Independence is the county seat of Inyo county.  It started originally north of town as a camp and then Fort, during the pioneer days,  It is on highway 395, 41 miles southeast of Bishop, CA.  It sits at 3,930 feet, with warm summers, cool winters and high desert landscape.  It is a refueling place for those hiking the Pacific Coast Trail from Mexico to Canada, is close to Yosemite and Sequoia National Forest, Mt. Whitney, John Muir Wilderness, all along the Sierra Nevada Mountains to the west, and Death Valley to the east.  Hiking, fishing and sight seeing abound here.  This town is small with a 2010 population of 669. The town is also close to Manzanar, which was a “relocation” center for Japanese US citizens during World War 2 (ie: internment camp).

Sierra Nevada to the West….

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….and Death Valley and more mountains to the East.

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So come along and I’ll take you on my walk with me,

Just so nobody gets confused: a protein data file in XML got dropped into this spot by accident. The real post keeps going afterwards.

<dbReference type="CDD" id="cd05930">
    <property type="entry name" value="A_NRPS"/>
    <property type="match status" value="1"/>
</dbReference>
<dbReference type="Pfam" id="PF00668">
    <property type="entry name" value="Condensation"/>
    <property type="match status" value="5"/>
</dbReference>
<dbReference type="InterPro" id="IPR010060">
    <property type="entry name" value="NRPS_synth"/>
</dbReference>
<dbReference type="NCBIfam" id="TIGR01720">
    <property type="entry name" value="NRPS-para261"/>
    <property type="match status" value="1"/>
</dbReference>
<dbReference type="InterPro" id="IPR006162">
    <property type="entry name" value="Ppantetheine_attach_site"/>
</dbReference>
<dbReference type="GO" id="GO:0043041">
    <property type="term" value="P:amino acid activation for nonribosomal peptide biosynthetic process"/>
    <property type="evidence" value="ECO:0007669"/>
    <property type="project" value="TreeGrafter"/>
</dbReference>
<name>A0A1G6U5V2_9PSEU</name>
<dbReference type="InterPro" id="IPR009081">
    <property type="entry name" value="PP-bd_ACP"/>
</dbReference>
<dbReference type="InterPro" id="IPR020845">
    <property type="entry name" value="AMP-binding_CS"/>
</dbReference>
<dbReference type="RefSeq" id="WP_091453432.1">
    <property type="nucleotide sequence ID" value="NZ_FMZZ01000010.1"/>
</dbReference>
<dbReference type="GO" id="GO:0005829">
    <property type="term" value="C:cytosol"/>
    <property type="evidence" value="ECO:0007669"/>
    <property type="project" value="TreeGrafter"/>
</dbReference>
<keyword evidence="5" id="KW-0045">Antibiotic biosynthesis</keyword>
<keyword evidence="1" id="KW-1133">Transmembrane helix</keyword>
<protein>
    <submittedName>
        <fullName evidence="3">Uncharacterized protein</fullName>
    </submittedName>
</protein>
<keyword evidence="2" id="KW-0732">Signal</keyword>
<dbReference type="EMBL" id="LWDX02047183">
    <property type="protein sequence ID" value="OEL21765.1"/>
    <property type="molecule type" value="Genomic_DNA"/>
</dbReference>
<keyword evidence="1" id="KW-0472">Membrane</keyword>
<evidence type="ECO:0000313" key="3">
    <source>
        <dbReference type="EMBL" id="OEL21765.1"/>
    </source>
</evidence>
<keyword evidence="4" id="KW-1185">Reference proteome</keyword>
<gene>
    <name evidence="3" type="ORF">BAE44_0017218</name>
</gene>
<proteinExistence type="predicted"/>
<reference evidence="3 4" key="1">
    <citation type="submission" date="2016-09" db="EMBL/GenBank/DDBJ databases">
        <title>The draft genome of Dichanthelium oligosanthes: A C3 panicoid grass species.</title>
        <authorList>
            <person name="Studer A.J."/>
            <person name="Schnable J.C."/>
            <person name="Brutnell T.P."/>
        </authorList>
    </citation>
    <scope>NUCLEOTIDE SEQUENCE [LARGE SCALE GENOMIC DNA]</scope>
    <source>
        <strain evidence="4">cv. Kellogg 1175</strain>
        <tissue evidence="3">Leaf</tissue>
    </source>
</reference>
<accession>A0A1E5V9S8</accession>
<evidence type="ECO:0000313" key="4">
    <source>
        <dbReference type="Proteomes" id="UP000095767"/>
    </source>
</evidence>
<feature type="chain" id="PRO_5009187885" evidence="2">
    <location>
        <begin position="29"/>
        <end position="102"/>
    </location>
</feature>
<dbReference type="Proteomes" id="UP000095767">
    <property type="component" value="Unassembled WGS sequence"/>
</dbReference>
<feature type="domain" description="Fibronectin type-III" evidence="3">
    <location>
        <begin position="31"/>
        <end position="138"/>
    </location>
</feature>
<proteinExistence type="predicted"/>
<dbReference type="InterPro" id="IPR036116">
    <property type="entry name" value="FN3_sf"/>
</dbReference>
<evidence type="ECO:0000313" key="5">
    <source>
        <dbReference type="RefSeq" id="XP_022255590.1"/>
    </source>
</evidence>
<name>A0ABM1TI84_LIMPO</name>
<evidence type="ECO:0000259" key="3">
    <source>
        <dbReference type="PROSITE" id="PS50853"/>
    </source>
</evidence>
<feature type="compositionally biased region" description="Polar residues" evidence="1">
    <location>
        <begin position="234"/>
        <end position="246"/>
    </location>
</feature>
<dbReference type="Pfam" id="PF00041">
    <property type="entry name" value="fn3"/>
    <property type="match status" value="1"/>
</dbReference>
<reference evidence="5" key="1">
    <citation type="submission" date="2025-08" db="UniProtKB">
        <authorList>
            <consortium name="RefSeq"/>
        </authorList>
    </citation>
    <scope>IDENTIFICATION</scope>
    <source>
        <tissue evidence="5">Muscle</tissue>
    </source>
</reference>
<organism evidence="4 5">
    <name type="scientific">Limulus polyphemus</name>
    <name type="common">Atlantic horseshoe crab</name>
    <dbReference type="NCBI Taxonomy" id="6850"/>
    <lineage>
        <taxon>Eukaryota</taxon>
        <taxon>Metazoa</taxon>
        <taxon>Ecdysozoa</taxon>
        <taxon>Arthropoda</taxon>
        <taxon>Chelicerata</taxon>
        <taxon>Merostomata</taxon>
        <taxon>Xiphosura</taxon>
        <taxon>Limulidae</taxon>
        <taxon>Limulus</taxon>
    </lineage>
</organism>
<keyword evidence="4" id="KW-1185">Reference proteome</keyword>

The Motel ( a sweet, clean, no frills small town motel) is on N. Edwards street, the main street in town.  It is across the street from the Inyo County Courthouse, circa 1922, the 4th courthouse to be used.  The first was lost in the 1872 earthquake, the 2nd destroyed by fire, the third outgrown by the early 1922’s.

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All photos by Katelon T Jeffereys

I passed this wonderful Victorian looking building. I’m not sure if it is a refurbished historic building or just made to look like one. It was up for lease and it looks like such a great place for a B and B, restaurant, etc.